alexa Late first-trimester invasive prenatal diagnosis: results of an international randomized trial.
Bioinformatics & Systems Biology

Bioinformatics & Systems Biology

Journal of Health & Medical Informatics

Author(s): Philip J, Silver RK, Wilson RD, Thom EA, Zachary JM,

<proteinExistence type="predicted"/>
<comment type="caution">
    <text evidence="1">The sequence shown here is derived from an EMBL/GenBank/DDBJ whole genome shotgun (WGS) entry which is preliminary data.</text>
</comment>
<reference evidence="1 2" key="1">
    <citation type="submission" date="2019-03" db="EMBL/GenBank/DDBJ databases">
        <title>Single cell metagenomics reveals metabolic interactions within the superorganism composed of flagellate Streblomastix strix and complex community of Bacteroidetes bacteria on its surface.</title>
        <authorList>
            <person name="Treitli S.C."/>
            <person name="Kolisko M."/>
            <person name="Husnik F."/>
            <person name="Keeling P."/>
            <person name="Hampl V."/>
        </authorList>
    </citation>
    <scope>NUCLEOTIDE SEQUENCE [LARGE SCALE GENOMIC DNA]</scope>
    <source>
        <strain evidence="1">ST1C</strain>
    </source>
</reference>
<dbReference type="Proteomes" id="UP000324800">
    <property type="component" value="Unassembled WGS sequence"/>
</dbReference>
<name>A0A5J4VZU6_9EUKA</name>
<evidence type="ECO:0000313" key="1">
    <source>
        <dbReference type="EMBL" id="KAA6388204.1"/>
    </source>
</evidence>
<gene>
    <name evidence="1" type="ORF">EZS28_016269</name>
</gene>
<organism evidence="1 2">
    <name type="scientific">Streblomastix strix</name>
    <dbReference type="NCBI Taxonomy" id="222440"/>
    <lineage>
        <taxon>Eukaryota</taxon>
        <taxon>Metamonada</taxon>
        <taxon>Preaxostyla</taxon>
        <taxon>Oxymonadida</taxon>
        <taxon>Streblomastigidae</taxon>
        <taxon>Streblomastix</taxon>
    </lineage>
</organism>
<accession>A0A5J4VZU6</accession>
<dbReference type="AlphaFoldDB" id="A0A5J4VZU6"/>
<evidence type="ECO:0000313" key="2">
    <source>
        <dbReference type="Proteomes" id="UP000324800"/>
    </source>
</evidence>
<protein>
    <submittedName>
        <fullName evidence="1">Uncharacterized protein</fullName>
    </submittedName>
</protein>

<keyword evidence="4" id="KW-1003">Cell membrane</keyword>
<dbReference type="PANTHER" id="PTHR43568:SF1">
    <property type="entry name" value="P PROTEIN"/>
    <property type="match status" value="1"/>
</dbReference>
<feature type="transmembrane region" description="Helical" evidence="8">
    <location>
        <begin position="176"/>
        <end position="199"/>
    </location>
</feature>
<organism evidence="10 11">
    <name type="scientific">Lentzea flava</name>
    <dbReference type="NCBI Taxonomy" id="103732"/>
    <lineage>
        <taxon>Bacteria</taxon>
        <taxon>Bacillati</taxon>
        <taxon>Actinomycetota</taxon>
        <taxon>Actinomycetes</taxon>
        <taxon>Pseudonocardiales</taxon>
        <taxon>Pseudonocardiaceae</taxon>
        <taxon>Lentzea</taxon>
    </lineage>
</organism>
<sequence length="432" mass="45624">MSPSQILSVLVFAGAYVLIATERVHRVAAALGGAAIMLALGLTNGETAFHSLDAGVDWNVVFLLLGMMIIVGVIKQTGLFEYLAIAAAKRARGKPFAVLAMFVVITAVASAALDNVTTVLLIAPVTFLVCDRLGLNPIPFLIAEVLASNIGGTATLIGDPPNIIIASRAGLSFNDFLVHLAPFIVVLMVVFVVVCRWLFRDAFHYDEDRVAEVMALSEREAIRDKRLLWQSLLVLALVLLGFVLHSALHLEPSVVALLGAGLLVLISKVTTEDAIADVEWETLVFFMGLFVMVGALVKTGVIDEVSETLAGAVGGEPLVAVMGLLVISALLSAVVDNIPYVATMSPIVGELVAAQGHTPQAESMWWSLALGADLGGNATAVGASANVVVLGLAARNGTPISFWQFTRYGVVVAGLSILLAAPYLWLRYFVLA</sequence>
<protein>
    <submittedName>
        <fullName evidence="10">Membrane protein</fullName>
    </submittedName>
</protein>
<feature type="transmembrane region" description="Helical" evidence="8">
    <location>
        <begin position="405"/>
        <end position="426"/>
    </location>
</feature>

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Abstract OBJECTIVE: To assess, in a randomized trial, the safety and accuracy of amniocentesis and transabdominal chorionic villus sampling (CVS) performed at 11-14 weeks of gestation, given that this time frame is increasingly relevant to early trisomy screening. METHODS: We compared amniocentesis with CVS from 77 to 104 days of gestation in a randomized trial in a predominantly advanced maternal age population. Before randomization, the feasibility of both procedures was confirmed by ultrasonography, and experienced operators performed sampling under ultrasound guidance; conventional cytogenetic analysis was employed. The primary outcome measure was a composite of fetal loss plus preterm delivery before 28 weeks of gestation in cytogenetically normal pregnancies. RESULTS: We randomized 3,775 women into 2 groups (1,914 to CVS; 1,861 to amniocentesis), which were comparable at baseline. More than 99.6\% had the assigned procedure, and 99.9\% were followed through delivery. In contrast to previous thinking, in the cytogenetically normal cohort (n = 3,698), no difference in primary study outcome was observed: 2.1\% (95\% confidence interval 1.5, 2.8) for CVS and 2.3\% (95\% confidence interval, 1.7, 3.1) for amniocentesis. However, spontaneous losses before 20 weeks and procedure-related, indicated terminations combined were increased in the amniocentesis group (P =.07, relative risk 1.74). We found a 4-fold increase in the rate of talipes equinovarus after amniocentesis (P =.02) overall and in week 13 (P =.03, relative risk = 4.65), but data were insufficient to determine this risk in week 14. CONCLUSION: Amniocentesis at 13 weeks carries a significantly increased risk of talipes equinovarus compared with CVS and also suggests an increase in early, unintended pregnancy loss. LEVEL OF EVIDENCE: I This article was published in Obstet Gynecol and referenced in Journal of Health & Medical Informatics

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